The first takes place in a small trough large enough to hold one skin. The dye is at a temperature of 60°, and is about equal in quantity to the volume absorbed by one skin. They are continually moved to and fro. This dyeing operation is repeated several times, after which they are rinsed, stretched on boards, rubbed smooth, tacked round the edges, washed in water, and dried.

Then the brush is made use of. Two skins are placed together, and are rubbed exteriorly with a brush containing the mordant solution. The colour is applied afterwards in the same manner. The French method of dyeing red consists in sewing the skins flesh against flesh before tanning with sumach. (The mordant must be warm.) About 33 gr. of cochineal per skin are used.

As for other colours, the tanning takes place before the dyeing. The skins of the same colour, after being placed for a short time in the dye-vat, are piled one on the other, and are submitted to the action of a hydraulic press. In this manner the excess of dye-liquor is removed.

* The following table gives the chemicals made use of in dyeing skins in order to produce different colours: -

Dyeing In Vat

Colours obtained.

Chemicals made use of.

Prussian Blue.

1st. Diluted solution of nitrate of iron for 1 hour.

2nd. Warm bath containing yellow prussiate of potash and a little SO3

Scarlet.

1st. Mordant of chloride of tin and cream of tartar.

2nd. Extracted liquor of cochineal.

Purple.

Extract liquor of cochineal on the top of Prussian blue.

Bronze.

Strong extract of logwood and alum.

Dyeing With A Brush Applied Topically

Colour* obtained.

Chemicals made use of.

Black.

Solution of acetate of iron.

Crimson.

1st. Mordant of alum or tin salt.

2nd. Decoction of cochineal.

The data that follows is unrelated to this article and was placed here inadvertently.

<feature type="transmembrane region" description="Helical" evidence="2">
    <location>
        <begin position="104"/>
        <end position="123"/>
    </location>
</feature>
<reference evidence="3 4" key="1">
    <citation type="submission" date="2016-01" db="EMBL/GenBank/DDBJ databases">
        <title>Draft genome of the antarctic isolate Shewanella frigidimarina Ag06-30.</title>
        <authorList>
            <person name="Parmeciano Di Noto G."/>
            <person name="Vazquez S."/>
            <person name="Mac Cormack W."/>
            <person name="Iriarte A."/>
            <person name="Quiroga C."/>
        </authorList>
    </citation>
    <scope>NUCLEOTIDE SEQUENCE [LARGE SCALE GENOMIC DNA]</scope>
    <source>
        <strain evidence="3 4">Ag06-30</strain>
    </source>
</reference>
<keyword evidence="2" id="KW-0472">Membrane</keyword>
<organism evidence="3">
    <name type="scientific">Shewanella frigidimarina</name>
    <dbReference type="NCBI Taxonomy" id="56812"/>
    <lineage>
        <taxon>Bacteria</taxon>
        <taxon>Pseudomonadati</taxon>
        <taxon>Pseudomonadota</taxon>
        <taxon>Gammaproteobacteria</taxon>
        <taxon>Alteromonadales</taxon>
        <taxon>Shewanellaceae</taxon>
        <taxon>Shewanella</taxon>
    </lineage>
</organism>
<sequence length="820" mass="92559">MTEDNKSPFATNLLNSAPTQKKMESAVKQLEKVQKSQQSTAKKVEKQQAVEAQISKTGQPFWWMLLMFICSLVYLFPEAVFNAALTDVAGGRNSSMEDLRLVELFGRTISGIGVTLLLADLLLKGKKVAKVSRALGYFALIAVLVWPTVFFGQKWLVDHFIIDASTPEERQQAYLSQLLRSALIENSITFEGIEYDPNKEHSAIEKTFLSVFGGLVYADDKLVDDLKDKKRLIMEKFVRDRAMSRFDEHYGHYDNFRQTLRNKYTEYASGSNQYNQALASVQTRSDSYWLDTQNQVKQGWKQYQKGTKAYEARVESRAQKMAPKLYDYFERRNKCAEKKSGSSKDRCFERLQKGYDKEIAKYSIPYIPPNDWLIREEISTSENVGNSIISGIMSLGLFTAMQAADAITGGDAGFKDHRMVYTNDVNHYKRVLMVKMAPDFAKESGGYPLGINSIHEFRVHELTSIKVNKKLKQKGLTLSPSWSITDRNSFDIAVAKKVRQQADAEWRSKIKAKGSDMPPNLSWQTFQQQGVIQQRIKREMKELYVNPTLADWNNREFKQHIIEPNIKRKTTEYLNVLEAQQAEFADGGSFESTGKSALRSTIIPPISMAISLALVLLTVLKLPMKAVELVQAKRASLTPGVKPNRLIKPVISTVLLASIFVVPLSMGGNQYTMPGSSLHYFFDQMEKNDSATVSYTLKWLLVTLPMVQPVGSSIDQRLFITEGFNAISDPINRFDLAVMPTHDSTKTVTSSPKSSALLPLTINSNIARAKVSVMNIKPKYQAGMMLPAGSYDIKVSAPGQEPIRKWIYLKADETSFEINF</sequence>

Puce.

1st. Mordant of alum.

2nd. Decoction of logwood.

Blue.

Solution of sulphate of indigo.

Olive.

1st. Mordant of a weak so-

lution of copperas.

2nd. Decoction of barberry

containing a little blue

bath.

Violet.

Consecutive application of a decoction of cochineal and weak indigo bath.

Skins are classified, and the finest are dyed with red. There are two kinds of morocco - the genuine and the imita-tion. The difference between the two is that the latter is obtained by the splitting of calf, sheep, and other skins, and is chiefly employed for bookbinding. The preparation of these skins is the same as the above, except after being stripped of their wool they are submitted to a powerful hydrostatic pressure to get rid of oleaginous matter, which would greatly interfere with the tanning. Dyed skins are enhanced by dressing, and the grain given. They are first rubbed on the hair side with linseed-oil, applied by means of flannel; then glazed by machinery, after which the peculiar appearance of the surface is given by rolling the skins on a table under a small weighted roller having a grooved face. (L. S. Ware in Polyt, Rv.)

Restoring Morocco Leather

Find some Judson's dyes the colour you require, and dilute for shade required. When dry, finish with glaire - i.e. the white of eggs whipped up and allowed to stand. The liquid is poured off, and this is the article required.